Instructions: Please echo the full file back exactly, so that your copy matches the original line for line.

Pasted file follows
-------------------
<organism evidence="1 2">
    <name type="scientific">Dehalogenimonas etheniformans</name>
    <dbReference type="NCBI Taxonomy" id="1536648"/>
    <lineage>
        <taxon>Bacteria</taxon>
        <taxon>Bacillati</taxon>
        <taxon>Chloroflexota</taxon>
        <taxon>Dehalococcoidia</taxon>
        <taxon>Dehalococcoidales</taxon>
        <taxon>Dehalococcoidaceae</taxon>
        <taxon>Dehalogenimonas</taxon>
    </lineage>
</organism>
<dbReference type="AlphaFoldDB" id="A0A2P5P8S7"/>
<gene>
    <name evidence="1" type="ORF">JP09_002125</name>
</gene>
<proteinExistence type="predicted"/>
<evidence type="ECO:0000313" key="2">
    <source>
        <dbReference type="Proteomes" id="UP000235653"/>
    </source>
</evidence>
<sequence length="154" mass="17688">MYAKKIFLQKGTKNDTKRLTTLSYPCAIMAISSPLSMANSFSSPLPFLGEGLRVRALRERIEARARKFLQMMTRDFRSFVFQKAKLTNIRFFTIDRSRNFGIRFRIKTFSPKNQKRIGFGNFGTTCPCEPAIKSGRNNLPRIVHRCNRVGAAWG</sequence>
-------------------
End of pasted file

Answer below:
<organism evidence="1 2">
    <name type="scientific">Dehalogenimonas etheniformans</name>
    <dbReference type="NCBI Taxonomy" id="1536648"/>
    <lineage>
        <taxon>Bacteria</taxon>
        <taxon>Bacillati</taxon>
        <taxon>Chloroflexota</taxon>
        <taxon>Dehalococcoidia</taxon>
        <taxon>Dehalococcoidales</taxon>
        <taxon>Dehalococcoidaceae</taxon>
        <taxon>Dehalogenimonas</taxon>
    </lineage>
</organism>
<dbReference type="AlphaFoldDB" id="A0A2P5P8S7"/>
<gene>
    <name evidence="1" type="ORF">JP09_002125</name>
</gene>
<proteinExistence type="predicted"/>
<evidence type="ECO:0000313" key="2">
    <source>
        <dbReference type="Proteomes" id="UP000235653"/>
    </source>
</evidence>
<sequence length="154" mass="17688">MYAKKIFLQKGTKNDTKRLTTLSYPCAIMAISSPLSMANSFSSPLPFLGEGLRVRALRERIEARARKFLQMMTRDFRSFVFQKAKLTNIRFFTIDRSRNFGIRFRIKTFSPKNQKRIGFGNFGTTCPCEPAIKSGRNNLPRIVHRCNRVGAAWG</sequence>